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Supporting Your Body Through The Perimenopausal Transition

October 23, 202319 min read

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FREE resource to help Support Your Body Through The Perimenopausal Transition, click here:


In this episode, I introduce you to Christine Garvin.

Christine Garvin, MA, NE, RWP is a Functional Nutritionist based in Asheville, NC. She weaves together her personal health journey – including a fibroid surgery that nearly killed her – with her training in functional health and nutrition to help women heal their gut and get empowered when it comes to their hormones.

She has been featured in Health, Shape, Parade Magazine, and MSN, among other outlets. She is the host of the popular podcast, Hormonally Speaking, works with clients all over the world, offers self-guided and group programs for gut healing and hormone health, and presents on stages throughout the US.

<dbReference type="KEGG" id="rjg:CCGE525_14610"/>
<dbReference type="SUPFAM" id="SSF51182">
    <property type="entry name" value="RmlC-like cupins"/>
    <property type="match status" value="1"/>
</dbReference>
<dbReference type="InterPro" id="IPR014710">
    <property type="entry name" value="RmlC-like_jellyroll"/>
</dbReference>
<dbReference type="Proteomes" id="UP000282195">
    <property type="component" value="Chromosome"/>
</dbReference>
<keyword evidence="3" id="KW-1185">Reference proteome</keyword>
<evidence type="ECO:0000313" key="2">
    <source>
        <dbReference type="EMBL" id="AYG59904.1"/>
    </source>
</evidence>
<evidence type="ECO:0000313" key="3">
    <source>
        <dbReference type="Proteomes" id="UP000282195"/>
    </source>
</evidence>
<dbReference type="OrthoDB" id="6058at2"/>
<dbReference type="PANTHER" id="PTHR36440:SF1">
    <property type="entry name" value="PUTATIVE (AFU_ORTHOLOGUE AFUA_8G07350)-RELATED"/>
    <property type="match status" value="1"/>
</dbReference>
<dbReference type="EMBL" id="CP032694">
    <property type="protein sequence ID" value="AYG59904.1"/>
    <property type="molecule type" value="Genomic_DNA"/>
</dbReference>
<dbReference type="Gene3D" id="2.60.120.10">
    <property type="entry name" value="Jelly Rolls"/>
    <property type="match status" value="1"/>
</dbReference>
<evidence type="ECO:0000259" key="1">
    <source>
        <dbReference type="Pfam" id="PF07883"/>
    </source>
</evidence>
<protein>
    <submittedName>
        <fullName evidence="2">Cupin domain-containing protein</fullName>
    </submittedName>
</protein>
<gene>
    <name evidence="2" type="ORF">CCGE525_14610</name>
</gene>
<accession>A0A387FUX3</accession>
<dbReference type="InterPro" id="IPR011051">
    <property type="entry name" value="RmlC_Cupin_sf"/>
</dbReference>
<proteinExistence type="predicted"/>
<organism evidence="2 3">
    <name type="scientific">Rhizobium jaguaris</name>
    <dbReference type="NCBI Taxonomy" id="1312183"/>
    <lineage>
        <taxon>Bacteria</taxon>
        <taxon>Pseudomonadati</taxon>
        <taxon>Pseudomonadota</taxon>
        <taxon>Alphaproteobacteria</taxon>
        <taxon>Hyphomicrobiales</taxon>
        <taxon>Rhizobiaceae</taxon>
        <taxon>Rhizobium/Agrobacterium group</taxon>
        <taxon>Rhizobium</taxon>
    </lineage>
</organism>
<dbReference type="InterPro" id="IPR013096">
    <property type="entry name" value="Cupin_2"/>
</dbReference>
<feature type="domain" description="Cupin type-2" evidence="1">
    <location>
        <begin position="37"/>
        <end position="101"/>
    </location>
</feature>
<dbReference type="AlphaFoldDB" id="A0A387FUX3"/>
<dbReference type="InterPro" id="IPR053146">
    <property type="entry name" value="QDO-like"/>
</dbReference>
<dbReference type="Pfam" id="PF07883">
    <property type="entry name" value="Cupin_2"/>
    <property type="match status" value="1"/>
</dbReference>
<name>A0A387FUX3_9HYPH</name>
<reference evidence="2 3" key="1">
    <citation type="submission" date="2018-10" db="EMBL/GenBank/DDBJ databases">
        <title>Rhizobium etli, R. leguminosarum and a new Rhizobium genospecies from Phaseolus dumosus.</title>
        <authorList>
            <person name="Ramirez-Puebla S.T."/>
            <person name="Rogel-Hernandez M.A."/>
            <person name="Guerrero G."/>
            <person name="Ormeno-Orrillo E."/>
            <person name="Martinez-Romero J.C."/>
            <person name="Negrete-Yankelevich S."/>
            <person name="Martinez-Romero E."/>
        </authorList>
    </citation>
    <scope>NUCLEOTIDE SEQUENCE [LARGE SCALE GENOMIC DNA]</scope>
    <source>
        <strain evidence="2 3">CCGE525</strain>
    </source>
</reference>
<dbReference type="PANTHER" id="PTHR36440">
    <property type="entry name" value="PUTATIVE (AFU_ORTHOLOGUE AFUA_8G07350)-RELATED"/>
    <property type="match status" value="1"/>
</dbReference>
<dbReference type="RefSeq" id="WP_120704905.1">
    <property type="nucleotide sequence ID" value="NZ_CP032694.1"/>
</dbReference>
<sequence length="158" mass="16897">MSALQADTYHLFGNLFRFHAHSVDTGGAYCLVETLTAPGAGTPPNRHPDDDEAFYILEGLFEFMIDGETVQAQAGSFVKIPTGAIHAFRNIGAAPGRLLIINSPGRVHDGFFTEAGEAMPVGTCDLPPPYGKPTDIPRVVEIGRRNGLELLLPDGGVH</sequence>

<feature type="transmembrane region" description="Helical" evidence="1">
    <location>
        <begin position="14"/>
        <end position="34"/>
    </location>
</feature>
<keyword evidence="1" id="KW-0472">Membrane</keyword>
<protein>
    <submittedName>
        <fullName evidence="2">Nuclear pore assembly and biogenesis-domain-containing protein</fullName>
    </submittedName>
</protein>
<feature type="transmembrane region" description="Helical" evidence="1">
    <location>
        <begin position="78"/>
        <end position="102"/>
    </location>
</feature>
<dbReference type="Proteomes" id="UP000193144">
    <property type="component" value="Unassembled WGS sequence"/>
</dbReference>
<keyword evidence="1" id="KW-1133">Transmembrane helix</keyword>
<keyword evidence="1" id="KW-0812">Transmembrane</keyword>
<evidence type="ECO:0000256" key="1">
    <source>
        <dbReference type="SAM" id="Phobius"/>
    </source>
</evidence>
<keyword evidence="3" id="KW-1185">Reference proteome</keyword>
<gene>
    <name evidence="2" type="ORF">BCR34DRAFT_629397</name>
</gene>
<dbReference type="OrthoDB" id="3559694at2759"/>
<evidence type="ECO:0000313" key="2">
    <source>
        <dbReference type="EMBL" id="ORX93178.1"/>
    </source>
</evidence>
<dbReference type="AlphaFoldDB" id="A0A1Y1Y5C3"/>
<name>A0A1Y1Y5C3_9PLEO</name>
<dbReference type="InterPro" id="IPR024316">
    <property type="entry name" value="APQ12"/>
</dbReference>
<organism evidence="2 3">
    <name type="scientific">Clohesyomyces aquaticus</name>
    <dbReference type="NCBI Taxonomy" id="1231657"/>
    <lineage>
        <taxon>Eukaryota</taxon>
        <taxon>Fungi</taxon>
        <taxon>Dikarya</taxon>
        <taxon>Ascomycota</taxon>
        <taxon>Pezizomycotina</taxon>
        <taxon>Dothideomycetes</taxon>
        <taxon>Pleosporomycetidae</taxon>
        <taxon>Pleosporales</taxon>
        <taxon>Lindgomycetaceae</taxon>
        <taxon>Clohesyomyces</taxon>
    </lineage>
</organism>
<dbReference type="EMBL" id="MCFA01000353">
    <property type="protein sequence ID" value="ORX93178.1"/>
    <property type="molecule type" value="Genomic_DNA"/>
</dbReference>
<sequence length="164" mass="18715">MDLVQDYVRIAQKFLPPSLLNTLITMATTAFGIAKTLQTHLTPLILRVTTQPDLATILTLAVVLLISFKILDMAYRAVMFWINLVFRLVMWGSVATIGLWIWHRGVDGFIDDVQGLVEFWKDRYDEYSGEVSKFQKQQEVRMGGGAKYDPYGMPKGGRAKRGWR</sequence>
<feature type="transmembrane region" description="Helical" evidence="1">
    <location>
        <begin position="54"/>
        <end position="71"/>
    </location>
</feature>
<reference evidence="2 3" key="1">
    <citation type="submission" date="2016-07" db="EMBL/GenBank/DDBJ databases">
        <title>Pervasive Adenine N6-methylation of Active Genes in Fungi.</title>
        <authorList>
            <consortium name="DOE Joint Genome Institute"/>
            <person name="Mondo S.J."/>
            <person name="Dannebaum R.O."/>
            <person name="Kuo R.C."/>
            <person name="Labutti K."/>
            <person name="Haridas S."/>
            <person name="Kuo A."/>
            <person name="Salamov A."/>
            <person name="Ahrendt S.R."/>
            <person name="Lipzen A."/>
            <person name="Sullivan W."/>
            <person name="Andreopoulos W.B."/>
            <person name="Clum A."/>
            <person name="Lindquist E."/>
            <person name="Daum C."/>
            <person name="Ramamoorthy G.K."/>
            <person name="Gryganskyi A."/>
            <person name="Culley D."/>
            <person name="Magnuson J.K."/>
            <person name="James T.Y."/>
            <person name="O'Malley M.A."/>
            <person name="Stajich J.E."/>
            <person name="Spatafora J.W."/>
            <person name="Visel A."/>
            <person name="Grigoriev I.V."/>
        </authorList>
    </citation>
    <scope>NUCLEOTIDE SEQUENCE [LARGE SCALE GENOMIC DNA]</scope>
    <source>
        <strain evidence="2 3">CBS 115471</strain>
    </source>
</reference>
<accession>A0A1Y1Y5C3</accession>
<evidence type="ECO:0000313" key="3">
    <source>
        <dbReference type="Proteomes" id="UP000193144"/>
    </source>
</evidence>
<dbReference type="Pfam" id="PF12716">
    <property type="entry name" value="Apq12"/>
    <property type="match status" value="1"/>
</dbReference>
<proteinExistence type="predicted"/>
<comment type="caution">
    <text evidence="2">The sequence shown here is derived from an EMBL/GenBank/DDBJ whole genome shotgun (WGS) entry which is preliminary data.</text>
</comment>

Join me for this episode of Mommy Heal Thyself to learn how to Support Your Body Through The Perimenopausal Transition.


Healing gut issues through nutrition and self-care. (0:01)

Fibroid surgery complications and advocacy for self-care. (2:11)

Perimenopause and its effects on women's health. (6:48)

Perimenopause, hormone imbalance, and self-care. (11:13)

Menstrual cycles, hormones, and self-care. (16:03)

  • Transcript
    (Note, this was transcribed using a transcription software and may not reflect the exact words used in the podcast)

    Intro  0:00 

    Welcome to Mommy Heal Thyself.  We featured guests that provide you with the tools, resources and strategies you need to say no to a life of pain and suffering all forms of preventable disease, toxic drugs and unnecessary surgeries. We hope to inspire you to boldly reclaim your ability to heal, and to serve ones to love.

    Dr Michelle  0:01 

    What brought you into this realm? Because I know that you have a very powerful story. So tell us,


    Christine Garvin  0:10